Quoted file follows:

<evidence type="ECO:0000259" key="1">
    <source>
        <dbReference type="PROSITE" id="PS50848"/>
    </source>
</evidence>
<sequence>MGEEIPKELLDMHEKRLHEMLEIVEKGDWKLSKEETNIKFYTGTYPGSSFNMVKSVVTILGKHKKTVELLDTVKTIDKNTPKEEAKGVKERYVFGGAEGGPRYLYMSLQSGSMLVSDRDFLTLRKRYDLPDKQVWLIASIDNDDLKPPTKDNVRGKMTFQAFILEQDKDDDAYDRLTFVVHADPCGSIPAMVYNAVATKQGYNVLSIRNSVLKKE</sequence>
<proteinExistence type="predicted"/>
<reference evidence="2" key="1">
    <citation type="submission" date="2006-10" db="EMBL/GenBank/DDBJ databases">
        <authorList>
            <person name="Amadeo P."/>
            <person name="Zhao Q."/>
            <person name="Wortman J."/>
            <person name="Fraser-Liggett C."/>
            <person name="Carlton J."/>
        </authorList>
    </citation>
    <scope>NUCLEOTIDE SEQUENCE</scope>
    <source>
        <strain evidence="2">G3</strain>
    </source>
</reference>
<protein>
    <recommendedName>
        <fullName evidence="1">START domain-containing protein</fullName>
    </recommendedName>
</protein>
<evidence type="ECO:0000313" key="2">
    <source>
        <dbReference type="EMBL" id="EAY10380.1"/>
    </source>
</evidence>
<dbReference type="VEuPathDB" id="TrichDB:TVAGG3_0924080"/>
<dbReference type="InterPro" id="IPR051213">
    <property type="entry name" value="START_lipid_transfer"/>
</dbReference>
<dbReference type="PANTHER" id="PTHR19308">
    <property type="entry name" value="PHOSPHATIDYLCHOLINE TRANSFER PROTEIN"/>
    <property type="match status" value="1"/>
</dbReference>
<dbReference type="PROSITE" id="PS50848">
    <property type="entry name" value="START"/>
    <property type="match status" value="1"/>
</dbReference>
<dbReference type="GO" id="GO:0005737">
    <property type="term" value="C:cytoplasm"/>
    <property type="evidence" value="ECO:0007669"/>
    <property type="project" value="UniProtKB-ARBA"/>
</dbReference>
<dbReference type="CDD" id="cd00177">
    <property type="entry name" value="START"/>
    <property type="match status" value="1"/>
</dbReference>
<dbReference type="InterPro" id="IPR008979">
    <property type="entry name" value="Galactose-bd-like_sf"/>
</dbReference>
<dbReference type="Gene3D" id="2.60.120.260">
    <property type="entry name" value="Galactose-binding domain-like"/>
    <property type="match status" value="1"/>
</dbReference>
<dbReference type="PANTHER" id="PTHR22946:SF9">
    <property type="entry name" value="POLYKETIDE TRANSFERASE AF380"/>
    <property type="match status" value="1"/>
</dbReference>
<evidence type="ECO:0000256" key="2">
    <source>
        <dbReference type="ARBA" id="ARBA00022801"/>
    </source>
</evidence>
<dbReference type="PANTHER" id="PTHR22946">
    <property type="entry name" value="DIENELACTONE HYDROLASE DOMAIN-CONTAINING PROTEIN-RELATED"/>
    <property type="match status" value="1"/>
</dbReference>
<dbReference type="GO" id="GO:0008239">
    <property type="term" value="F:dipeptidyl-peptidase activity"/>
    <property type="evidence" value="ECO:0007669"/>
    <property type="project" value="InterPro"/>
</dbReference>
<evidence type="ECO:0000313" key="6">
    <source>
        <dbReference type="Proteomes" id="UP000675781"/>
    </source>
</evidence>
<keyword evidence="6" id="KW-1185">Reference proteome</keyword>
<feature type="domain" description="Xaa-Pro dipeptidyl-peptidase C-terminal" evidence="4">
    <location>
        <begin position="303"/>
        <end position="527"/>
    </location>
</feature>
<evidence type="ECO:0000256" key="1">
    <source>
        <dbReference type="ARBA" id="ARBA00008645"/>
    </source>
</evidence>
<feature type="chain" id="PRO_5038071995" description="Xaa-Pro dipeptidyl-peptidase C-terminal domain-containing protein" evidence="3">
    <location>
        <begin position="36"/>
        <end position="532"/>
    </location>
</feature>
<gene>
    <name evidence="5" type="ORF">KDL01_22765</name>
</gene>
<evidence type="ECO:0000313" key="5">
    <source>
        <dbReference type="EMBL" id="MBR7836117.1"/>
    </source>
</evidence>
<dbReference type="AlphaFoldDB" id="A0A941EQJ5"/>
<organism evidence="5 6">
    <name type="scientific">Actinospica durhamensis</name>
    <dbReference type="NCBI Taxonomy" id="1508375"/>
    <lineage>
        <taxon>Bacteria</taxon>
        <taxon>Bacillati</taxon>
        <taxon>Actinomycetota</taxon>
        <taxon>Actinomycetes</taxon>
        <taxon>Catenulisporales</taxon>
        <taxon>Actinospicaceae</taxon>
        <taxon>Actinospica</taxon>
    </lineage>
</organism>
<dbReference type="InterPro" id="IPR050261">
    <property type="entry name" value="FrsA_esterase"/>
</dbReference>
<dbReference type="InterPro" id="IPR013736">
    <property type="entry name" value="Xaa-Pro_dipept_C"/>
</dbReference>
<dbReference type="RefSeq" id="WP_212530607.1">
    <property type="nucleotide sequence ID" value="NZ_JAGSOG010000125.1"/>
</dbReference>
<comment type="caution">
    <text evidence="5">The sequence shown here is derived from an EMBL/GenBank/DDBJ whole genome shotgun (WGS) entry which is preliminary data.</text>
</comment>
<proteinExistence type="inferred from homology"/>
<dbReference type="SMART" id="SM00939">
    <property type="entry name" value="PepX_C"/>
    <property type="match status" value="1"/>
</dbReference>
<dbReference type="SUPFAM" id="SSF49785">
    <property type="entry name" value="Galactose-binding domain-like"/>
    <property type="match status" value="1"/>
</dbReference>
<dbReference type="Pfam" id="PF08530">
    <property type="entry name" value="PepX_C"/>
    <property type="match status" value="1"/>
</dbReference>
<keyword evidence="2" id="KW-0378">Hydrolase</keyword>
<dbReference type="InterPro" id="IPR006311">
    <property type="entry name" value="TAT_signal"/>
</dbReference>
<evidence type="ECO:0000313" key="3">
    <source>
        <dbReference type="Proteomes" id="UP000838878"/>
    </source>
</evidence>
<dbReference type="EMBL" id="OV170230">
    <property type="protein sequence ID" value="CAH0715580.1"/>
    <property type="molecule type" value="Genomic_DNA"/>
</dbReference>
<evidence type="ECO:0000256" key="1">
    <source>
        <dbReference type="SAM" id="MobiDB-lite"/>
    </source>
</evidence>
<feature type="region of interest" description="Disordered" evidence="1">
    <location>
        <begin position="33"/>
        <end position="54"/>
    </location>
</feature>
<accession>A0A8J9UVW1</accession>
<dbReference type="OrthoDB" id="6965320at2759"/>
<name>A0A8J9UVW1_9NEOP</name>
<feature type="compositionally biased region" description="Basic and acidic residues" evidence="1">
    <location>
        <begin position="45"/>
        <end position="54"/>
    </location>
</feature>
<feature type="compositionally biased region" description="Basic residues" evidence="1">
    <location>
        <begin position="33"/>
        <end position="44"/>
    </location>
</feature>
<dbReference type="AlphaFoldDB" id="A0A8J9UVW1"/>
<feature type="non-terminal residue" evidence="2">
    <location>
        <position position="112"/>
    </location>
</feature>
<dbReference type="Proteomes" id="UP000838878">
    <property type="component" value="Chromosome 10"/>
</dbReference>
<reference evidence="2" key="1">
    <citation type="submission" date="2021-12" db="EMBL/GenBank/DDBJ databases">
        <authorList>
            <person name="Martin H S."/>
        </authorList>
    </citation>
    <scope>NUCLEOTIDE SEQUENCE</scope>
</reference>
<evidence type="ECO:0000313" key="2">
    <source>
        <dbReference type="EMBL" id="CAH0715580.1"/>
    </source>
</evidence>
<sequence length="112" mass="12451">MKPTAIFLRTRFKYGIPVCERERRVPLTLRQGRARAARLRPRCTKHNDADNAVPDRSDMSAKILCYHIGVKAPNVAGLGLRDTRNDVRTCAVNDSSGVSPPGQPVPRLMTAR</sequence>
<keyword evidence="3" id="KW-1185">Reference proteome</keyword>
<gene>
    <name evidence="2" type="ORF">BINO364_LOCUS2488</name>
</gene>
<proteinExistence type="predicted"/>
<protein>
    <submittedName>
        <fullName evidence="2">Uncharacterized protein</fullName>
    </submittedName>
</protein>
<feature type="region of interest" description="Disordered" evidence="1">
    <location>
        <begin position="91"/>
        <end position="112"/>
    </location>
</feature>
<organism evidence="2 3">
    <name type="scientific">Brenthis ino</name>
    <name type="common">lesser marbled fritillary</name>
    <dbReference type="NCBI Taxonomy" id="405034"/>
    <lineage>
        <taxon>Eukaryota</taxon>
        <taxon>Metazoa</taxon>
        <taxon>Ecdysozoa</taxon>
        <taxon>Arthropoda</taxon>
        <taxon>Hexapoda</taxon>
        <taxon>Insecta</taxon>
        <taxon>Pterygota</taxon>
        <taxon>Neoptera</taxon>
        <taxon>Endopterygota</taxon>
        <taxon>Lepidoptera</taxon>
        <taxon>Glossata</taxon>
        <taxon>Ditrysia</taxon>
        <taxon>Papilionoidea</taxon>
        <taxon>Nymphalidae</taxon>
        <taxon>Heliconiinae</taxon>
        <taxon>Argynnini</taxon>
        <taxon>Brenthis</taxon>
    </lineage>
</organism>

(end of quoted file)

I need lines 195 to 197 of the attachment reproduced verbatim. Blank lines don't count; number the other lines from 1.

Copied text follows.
    <property type="component" value="Chromosome 10"/>
</dbReference>
<reference evidence="2" key="1">